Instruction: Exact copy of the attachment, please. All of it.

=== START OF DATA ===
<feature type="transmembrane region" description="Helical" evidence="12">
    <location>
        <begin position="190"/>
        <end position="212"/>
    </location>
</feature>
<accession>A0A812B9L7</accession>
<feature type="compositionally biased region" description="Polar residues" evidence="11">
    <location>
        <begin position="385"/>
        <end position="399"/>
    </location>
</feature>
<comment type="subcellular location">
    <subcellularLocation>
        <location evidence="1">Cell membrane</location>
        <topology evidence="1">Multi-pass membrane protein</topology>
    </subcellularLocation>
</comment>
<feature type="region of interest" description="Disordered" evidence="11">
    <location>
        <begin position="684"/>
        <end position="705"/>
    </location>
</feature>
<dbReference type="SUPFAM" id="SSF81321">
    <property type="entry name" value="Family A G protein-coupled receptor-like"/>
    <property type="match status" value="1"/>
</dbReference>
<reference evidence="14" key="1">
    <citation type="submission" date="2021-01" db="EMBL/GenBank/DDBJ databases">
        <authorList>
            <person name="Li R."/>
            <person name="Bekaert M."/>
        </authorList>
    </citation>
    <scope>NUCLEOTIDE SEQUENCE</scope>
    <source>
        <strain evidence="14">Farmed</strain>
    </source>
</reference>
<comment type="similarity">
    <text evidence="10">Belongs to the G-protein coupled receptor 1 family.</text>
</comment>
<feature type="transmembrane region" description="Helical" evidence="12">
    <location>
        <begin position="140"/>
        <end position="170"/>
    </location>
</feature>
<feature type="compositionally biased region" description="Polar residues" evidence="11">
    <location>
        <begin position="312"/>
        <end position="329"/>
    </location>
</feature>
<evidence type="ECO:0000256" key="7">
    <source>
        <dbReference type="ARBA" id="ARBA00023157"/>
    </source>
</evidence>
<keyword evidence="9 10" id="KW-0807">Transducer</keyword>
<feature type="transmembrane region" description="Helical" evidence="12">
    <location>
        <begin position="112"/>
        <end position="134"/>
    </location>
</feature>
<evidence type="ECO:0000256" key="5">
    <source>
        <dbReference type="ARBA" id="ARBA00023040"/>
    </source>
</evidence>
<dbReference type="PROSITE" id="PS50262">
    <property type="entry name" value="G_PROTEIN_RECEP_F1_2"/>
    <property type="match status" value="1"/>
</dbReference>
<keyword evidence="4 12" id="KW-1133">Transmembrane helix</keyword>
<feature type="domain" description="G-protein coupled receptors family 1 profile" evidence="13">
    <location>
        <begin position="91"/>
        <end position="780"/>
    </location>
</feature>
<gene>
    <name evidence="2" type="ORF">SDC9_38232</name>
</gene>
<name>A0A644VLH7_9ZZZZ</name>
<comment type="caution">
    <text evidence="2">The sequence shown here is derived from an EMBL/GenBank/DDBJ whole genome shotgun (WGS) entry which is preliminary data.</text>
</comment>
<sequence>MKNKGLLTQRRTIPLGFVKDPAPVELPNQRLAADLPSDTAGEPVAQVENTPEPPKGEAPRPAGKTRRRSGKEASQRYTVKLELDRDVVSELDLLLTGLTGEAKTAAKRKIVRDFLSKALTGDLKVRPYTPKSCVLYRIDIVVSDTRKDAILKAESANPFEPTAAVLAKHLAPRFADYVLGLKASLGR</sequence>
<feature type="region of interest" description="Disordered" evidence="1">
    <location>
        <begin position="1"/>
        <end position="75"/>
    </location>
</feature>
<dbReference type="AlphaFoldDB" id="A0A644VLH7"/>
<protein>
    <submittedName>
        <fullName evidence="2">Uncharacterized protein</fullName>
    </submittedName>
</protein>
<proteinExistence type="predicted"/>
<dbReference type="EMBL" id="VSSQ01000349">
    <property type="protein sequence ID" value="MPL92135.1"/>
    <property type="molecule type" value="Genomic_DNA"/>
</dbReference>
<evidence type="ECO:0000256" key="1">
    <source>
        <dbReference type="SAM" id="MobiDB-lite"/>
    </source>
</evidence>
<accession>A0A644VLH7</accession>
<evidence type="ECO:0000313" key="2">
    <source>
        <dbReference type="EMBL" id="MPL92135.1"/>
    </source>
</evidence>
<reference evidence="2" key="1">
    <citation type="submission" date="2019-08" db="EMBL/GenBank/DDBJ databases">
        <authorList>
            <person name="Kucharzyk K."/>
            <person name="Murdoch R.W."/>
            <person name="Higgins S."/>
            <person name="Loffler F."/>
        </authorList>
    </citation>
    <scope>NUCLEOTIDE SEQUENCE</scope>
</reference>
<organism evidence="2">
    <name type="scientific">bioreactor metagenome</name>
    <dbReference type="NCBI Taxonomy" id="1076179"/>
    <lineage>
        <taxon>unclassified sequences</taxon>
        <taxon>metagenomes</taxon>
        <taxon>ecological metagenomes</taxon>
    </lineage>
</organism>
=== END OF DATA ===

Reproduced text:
<feature type="transmembrane region" description="Helical" evidence="12">
    <location>
        <begin position="190"/>
        <end position="212"/>
    </location>
</feature>
<accession>A0A812B9L7</accession>
<feature type="compositionally biased region" description="Polar residues" evidence="11">
    <location>
        <begin position="385"/>
        <end position="399"/>
    </location>
</feature>
<comment type="subcellular location">
    <subcellularLocation>
        <location evidence="1">Cell membrane</location>
        <topology evidence="1">Multi-pass membrane protein</topology>
    </subcellularLocation>
</comment>
<feature type="region of interest" description="Disordered" evidence="11">
    <location>
        <begin position="684"/>
        <end position="705"/>
    </location>
</feature>
<dbReference type="SUPFAM" id="SSF81321">
    <property type="entry name" value="Family A G protein-coupled receptor-like"/>
    <property type="match status" value="1"/>
</dbReference>
<reference evidence="14" key="1">
    <citation type="submission" date="2021-01" db="EMBL/GenBank/DDBJ databases">
        <authorList>
            <person name="Li R."/>
            <person name="Bekaert M."/>
        </authorList>
    </citation>
    <scope>NUCLEOTIDE SEQUENCE</scope>
    <source>
        <strain evidence="14">Farmed</strain>
    </source>
</reference>
<comment type="similarity">
    <text evidence="10">Belongs to the G-protein coupled receptor 1 family.</text>
</comment>
<feature type="transmembrane region" description="Helical" evidence="12">
    <location>
        <begin position="140"/>
        <end position="170"/>
    </location>
</feature>
<feature type="compositionally biased region" description="Polar residues" evidence="11">
    <location>
        <begin position="312"/>
        <end position="329"/>
    </location>
</feature>
<evidence type="ECO:0000256" key="7">
    <source>
        <dbReference type="ARBA" id="ARBA00023157"/>
    </source>
</evidence>
<keyword evidence="9 10" id="KW-0807">Transducer</keyword>
<feature type="transmembrane region" description="Helical" evidence="12">
    <location>
        <begin position="112"/>
        <end position="134"/>
    </location>
</feature>
<evidence type="ECO:0000256" key="5">
    <source>
        <dbReference type="ARBA" id="ARBA00023040"/>
    </source>
</evidence>
<dbReference type="PROSITE" id="PS50262">
    <property type="entry name" value="G_PROTEIN_RECEP_F1_2"/>
    <property type="match status" value="1"/>
</dbReference>
<keyword evidence="4 12" id="KW-1133">Transmembrane helix</keyword>
<feature type="domain" description="G-protein coupled receptors family 1 profile" evidence="13">
    <location>
        <begin position="91"/>
        <end position="780"/>
    </location>
</feature>
<gene>
    <name evidence="2" type="ORF">SDC9_38232</name>
</gene>
<name>A0A644VLH7_9ZZZZ</name>
<comment type="caution">
    <text evidence="2">The sequence shown here is derived from an EMBL/GenBank/DDBJ whole genome shotgun (WGS) entry which is preliminary data.</text>
</comment>
<sequence>MKNKGLLTQRRTIPLGFVKDPAPVELPNQRLAADLPSDTAGEPVAQVENTPEPPKGEAPRPAGKTRRRSGKEASQRYTVKLELDRDVVSELDLLLTGLTGEAKTAAKRKIVRDFLSKALTGDLKVRPYTPKSCVLYRIDIVVSDTRKDAILKAESANPFEPTAAVLAKHLAPRFADYVLGLKASLGR</sequence>
<feature type="region of interest" description="Disordered" evidence="1">
    <location>
        <begin position="1"/>
        <end position="75"/>
    </location>
</feature>
<dbReference type="AlphaFoldDB" id="A0A644VLH7"/>
<protein>
    <submittedName>
        <fullName evidence="2">Uncharacterized protein</fullName>
    </submittedName>
</protein>
<proteinExistence type="predicted"/>
<dbReference type="EMBL" id="VSSQ01000349">
    <property type="protein sequence ID" value="MPL92135.1"/>
    <property type="molecule type" value="Genomic_DNA"/>
</dbReference>
<evidence type="ECO:0000256" key="1">
    <source>
        <dbReference type="SAM" id="MobiDB-lite"/>
    </source>
</evidence>
<accession>A0A644VLH7</accession>
<evidence type="ECO:0000313" key="2">
    <source>
        <dbReference type="EMBL" id="MPL92135.1"/>
    </source>
</evidence>
<reference evidence="2" key="1">
    <citation type="submission" date="2019-08" db="EMBL/GenBank/DDBJ databases">
        <authorList>
            <person name="Kucharzyk K."/>
            <person name="Murdoch R.W."/>
            <person name="Higgins S."/>
            <person name="Loffler F."/>
        </authorList>
    </citation>
    <scope>NUCLEOTIDE SEQUENCE</scope>
</reference>
<organism evidence="2">
    <name type="scientific">bioreactor metagenome</name>
    <dbReference type="NCBI Taxonomy" id="1076179"/>
    <lineage>
        <taxon>unclassified sequences</taxon>
        <taxon>metagenomes</taxon>
        <taxon>ecological metagenomes</taxon>
    </lineage>
</organism>